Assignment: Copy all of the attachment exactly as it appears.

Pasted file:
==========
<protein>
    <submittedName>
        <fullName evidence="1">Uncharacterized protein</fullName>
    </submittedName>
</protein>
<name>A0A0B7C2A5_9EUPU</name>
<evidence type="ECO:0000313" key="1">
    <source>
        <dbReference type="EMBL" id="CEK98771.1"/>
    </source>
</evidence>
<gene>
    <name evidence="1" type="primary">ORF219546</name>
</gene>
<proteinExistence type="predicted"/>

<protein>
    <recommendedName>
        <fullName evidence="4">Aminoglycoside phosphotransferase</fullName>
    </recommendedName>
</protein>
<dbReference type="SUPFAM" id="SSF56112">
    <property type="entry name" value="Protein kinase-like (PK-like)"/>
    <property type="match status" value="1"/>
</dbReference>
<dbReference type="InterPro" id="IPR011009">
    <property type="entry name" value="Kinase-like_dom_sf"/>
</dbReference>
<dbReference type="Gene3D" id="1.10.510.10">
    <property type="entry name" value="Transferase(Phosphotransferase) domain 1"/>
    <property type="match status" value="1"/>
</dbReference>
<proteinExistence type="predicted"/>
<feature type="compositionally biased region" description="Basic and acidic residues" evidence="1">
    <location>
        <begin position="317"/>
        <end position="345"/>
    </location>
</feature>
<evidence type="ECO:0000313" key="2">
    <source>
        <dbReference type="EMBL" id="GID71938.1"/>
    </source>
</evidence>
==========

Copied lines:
<protein>
    <submittedName>
        <fullName evidence="1">Uncharacterized protein</fullName>
    </submittedName>
</protein>
<name>A0A0B7C2A5_9EUPU</name>
<evidence type="ECO:0000313" key="1">
    <source>
        <dbReference type="EMBL" id="CEK98771.1"/>
    </source>
</evidence>
<gene>
    <name evidence="1" type="primary">ORF219546</name>
</gene>
<proteinExistence type="predicted"/>

<protein>
    <recommendedName>
        <fullName evidence="4">Aminoglycoside phosphotransferase</fullName>
    </recommendedName>
</protein>
<dbReference type="SUPFAM" id="SSF56112">
    <property type="entry name" value="Protein kinase-like (PK-like)"/>
    <property type="match status" value="1"/>
</dbReference>
<dbReference type="InterPro" id="IPR011009">
    <property type="entry name" value="Kinase-like_dom_sf"/>
</dbReference>
<dbReference type="Gene3D" id="1.10.510.10">
    <property type="entry name" value="Transferase(Phosphotransferase) domain 1"/>
    <property type="match status" value="1"/>
</dbReference>
<proteinExistence type="predicted"/>
<feature type="compositionally biased region" description="Basic and acidic residues" evidence="1">
    <location>
        <begin position="317"/>
        <end position="345"/>
    </location>
</feature>
<evidence type="ECO:0000313" key="2">
    <source>
        <dbReference type="EMBL" id="GID71938.1"/>
    </source>
</evidence>